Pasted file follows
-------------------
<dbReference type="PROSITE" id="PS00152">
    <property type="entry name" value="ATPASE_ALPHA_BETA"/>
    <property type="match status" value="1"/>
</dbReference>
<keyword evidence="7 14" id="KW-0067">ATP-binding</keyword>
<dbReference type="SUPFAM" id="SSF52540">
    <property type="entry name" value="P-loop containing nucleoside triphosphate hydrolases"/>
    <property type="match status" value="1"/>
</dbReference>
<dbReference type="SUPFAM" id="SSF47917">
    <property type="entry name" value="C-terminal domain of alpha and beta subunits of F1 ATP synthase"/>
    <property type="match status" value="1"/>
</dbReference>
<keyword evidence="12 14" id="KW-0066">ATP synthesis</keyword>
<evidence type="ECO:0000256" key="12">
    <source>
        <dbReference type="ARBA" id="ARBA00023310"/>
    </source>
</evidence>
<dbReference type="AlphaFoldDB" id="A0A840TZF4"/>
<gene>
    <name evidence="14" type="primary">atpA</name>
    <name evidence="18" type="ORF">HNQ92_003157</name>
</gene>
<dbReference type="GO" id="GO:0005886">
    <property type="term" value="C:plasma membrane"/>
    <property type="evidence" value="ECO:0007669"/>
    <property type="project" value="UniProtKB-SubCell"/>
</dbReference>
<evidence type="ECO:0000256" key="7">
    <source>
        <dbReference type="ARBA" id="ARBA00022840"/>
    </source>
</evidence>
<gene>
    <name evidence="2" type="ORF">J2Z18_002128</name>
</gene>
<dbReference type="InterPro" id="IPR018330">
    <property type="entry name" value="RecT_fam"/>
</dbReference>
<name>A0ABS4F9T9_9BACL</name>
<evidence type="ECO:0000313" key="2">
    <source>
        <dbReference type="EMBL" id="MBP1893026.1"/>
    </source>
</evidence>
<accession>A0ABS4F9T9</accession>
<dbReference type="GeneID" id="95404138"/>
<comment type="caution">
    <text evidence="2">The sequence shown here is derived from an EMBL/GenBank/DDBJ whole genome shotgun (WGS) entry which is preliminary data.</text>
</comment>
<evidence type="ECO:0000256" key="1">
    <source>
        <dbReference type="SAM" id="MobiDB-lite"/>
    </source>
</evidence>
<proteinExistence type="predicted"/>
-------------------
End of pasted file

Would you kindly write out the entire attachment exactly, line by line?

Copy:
<dbReference type="PROSITE" id="PS00152">
    <property type="entry name" value="ATPASE_ALPHA_BETA"/>
    <property type="match status" value="1"/>
</dbReference>
<keyword evidence="7 14" id="KW-0067">ATP-binding</keyword>
<dbReference type="SUPFAM" id="SSF52540">
    <property type="entry name" value="P-loop containing nucleoside triphosphate hydrolases"/>
    <property type="match status" value="1"/>
</dbReference>
<dbReference type="SUPFAM" id="SSF47917">
    <property type="entry name" value="C-terminal domain of alpha and beta subunits of F1 ATP synthase"/>
    <property type="match status" value="1"/>
</dbReference>
<keyword evidence="12 14" id="KW-0066">ATP synthesis</keyword>
<evidence type="ECO:0000256" key="12">
    <source>
        <dbReference type="ARBA" id="ARBA00023310"/>
    </source>
</evidence>
<dbReference type="AlphaFoldDB" id="A0A840TZF4"/>
<gene>
    <name evidence="14" type="primary">atpA</name>
    <name evidence="18" type="ORF">HNQ92_003157</name>
</gene>
<dbReference type="GO" id="GO:0005886">
    <property type="term" value="C:plasma membrane"/>
    <property type="evidence" value="ECO:0007669"/>
    <property type="project" value="UniProtKB-SubCell"/>
</dbReference>
<evidence type="ECO:0000256" key="7">
    <source>
        <dbReference type="ARBA" id="ARBA00022840"/>
    </source>
</evidence>
<gene>
    <name evidence="2" type="ORF">J2Z18_002128</name>
</gene>
<dbReference type="InterPro" id="IPR018330">
    <property type="entry name" value="RecT_fam"/>
</dbReference>
<name>A0ABS4F9T9_9BACL</name>
<evidence type="ECO:0000313" key="2">
    <source>
        <dbReference type="EMBL" id="MBP1893026.1"/>
    </source>
</evidence>
<accession>A0ABS4F9T9</accession>
<dbReference type="GeneID" id="95404138"/>
<comment type="caution">
    <text evidence="2">The sequence shown here is derived from an EMBL/GenBank/DDBJ whole genome shotgun (WGS) entry which is preliminary data.</text>
</comment>
<evidence type="ECO:0000256" key="1">
    <source>
        <dbReference type="SAM" id="MobiDB-lite"/>
    </source>
</evidence>
<proteinExistence type="predicted"/>